The latest amazing, action-packed apocalyptic movie from the master of mayhem, the captain of calamity, Roland Emmerich is about to hit the big screen.
In the movie "Moonfall" — which arrives in theaters across the U.S. on Friday (Feb. 4) — for reasons unknown, Earth's only natural satellite is on a collision course with our little blue-green planet. The film focuses on a former astronaut-turned-NASA executive (Halle Berry) who must team up with an astronaut from her past (Patrick Wilson) and a conspiracy theorist (John Bradley) to save Earth from this impending calamity. Joining them are Michael Peña, Charlie Plummer, Kelly Yu, Eme Ikwuakor, Carolina Bartczak and Donald Sutherland.
Emmerich already has an impressive list of how many times he's destroyed the Earth. The Stuttgart-born writer/director gave us "Independence Day," the underrated "Godzilla" (1998), "The Day After Tomorrow" and "2012" to name just a few.
Surely, given the amount of disaster and devastation in the real world today, it must get harder to make cinematic catastrophe on a truly blockbuster scale. "I kind of believe that every one of my movies looks totally different," Emmerich told Space.com. "I also don't want to compete with real-life disasters because they're so terrible."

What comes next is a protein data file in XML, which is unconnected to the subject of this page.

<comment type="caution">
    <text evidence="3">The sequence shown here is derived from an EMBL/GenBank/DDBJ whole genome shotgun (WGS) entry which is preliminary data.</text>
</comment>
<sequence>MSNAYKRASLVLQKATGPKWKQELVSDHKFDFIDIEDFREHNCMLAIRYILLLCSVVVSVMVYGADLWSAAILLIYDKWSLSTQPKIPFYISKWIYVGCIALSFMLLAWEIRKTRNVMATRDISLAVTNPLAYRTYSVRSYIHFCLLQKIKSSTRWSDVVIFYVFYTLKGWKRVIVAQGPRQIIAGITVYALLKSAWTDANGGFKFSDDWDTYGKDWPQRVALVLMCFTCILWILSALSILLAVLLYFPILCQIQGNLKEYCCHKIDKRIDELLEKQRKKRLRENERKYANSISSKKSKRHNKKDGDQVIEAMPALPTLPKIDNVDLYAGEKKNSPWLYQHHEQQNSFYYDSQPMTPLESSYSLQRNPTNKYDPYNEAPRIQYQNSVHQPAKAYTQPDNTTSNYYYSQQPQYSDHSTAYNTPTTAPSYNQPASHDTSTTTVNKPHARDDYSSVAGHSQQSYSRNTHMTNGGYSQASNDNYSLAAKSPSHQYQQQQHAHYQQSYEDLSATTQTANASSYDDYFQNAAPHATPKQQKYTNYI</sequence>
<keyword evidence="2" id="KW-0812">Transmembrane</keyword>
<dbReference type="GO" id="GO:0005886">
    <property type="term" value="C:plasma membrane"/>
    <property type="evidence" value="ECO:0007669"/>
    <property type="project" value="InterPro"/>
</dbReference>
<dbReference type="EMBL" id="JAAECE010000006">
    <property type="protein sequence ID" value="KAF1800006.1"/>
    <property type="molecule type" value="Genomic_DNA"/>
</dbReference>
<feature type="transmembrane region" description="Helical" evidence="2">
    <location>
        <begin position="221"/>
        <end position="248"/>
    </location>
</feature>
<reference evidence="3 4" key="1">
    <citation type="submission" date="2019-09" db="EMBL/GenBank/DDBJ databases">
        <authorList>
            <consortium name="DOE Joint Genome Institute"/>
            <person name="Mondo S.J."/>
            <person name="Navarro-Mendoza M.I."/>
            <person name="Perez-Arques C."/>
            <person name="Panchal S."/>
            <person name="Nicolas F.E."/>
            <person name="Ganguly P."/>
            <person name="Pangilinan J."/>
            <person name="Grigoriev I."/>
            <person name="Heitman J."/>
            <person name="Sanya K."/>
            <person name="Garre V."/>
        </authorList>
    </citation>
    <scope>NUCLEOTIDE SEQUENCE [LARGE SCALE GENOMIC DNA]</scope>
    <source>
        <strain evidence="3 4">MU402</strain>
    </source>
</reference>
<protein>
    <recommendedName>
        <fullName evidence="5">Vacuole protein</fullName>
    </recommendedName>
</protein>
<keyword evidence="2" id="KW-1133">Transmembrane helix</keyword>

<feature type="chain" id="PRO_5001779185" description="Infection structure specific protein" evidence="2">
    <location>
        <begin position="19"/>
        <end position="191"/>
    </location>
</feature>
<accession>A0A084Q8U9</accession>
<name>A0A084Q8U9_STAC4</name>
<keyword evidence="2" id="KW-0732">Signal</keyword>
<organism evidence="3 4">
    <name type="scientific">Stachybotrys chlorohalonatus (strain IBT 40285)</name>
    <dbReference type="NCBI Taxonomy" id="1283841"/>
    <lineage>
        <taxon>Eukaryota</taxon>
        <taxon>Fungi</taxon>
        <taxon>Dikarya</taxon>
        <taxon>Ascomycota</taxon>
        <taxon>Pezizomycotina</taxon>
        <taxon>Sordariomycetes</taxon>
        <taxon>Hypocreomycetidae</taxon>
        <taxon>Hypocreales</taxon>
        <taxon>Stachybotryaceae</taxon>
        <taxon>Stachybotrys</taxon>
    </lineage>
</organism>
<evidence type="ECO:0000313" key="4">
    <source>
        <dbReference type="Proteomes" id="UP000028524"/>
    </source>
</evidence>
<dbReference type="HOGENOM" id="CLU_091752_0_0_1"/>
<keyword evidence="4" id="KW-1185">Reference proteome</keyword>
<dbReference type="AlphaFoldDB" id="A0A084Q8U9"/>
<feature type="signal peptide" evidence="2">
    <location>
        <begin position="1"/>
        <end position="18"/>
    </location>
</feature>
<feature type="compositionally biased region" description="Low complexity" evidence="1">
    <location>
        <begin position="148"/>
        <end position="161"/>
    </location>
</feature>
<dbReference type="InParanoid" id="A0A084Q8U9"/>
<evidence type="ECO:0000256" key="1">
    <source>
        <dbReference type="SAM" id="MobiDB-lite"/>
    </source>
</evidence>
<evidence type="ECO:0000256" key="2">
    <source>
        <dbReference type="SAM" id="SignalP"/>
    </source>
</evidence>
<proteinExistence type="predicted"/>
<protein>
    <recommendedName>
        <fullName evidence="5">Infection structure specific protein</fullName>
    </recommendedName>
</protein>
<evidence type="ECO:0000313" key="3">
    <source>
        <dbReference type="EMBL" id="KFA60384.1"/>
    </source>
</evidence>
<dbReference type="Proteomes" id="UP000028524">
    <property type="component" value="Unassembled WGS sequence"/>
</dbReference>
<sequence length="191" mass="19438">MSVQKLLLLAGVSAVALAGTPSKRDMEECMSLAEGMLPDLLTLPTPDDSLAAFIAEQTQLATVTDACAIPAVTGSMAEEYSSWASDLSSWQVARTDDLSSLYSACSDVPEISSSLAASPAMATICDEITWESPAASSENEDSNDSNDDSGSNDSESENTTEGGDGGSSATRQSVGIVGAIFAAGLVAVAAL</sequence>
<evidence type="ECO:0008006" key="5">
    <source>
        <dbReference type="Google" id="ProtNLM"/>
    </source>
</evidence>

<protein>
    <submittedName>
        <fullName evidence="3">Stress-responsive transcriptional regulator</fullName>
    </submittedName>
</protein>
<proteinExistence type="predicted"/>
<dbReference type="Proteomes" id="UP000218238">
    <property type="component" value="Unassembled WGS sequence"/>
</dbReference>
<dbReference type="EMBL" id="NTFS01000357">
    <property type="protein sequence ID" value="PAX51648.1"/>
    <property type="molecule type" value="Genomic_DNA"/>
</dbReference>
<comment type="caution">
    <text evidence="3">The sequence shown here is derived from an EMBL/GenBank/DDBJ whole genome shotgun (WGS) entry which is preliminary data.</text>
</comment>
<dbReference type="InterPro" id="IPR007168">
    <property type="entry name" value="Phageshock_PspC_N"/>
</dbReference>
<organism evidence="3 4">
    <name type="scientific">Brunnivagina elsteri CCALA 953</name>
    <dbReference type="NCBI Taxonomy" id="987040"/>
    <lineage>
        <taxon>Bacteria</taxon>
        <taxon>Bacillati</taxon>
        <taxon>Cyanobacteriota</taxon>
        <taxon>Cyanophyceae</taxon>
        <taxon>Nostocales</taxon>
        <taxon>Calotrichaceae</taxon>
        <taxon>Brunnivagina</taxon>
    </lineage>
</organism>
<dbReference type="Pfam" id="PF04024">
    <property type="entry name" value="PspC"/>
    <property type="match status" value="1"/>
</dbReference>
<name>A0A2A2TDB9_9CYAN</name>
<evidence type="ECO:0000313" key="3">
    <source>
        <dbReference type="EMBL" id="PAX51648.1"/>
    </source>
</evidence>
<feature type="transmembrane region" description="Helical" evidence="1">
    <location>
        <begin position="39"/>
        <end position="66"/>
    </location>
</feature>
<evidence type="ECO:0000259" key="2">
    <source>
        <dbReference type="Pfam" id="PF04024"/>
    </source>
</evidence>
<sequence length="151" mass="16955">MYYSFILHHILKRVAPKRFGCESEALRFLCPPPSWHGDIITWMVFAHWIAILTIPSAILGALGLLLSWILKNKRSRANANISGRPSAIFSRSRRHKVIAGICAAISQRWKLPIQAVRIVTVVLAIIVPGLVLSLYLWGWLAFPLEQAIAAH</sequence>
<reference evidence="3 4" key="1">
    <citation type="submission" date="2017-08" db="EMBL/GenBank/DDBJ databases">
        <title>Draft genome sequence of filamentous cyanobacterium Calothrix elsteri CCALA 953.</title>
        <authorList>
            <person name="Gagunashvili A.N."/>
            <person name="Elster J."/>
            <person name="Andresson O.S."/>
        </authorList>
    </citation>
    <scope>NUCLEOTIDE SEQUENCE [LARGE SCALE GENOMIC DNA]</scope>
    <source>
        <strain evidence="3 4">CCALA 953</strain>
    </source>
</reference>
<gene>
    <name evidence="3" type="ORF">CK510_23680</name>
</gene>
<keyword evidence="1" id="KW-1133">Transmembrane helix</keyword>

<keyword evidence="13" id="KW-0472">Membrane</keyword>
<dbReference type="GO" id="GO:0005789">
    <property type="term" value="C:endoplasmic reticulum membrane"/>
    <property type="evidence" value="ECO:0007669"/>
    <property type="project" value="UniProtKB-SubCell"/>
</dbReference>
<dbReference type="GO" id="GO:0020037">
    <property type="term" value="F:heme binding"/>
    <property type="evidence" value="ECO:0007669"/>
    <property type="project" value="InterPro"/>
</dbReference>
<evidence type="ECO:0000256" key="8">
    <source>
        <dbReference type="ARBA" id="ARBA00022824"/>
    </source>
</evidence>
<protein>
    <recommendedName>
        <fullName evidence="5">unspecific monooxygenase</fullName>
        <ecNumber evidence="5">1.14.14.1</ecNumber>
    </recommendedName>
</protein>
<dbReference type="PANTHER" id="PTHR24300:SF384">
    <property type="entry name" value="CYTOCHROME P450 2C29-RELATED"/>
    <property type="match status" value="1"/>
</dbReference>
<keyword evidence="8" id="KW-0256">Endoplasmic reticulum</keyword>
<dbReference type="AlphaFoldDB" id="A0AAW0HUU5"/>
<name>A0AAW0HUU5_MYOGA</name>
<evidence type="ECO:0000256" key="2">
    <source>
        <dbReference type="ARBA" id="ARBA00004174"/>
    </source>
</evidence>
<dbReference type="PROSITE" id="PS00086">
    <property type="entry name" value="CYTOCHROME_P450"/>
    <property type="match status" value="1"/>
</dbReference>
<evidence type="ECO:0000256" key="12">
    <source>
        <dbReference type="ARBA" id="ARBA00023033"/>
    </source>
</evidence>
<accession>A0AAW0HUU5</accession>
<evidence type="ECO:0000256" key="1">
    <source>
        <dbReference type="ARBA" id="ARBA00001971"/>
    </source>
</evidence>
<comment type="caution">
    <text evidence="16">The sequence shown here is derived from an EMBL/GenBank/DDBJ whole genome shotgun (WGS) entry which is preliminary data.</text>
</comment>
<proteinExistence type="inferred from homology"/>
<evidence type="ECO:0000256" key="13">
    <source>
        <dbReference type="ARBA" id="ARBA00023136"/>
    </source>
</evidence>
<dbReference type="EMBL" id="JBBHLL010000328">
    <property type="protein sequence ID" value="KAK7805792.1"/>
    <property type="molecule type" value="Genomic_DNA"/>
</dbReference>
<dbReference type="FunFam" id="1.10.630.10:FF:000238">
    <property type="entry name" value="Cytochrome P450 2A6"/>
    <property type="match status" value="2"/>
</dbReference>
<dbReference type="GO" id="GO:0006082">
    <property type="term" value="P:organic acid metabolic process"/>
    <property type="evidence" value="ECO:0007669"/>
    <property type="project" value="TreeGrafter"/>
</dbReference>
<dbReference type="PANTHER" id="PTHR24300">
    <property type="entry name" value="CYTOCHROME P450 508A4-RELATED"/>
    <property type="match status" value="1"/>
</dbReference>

"I also have the feeling I should stop making disaster movies because ... probably there's a moment which has already passed," he said, referring to the context of real-life disasters. "It's like, there's a moment of no return when it comes to global warming. And I will do everything in my power to help, with my movies or with my filmmaking ... because that really concerns me."
When asked about what inspired him to make "Moonfall," Emmerich said, "I read a book called 'Who Built the Moon (opens in new tab)' by two English authors [Christopher Knight and Alan Butler]. And then I started to look at the moon and say, okay, so that's quite interesting ... So [the moon] falls on Earth, and through that occurrence people find out the first time that the moon is not real," he said with a laugh.
"What's also great is [that] a guy like KC Houseman [played by John Bradley], who always believed that the moon is like a megastructure in our own backyard, is kind of person who has to explain things, which is really funny. So, uh, that was like just for me, you know. And I think I went a little bit more into the humor of it than I normally do," he laughs again.
"Moonfall" arrives in theaters across the U.S. on Feb. 4, 2022.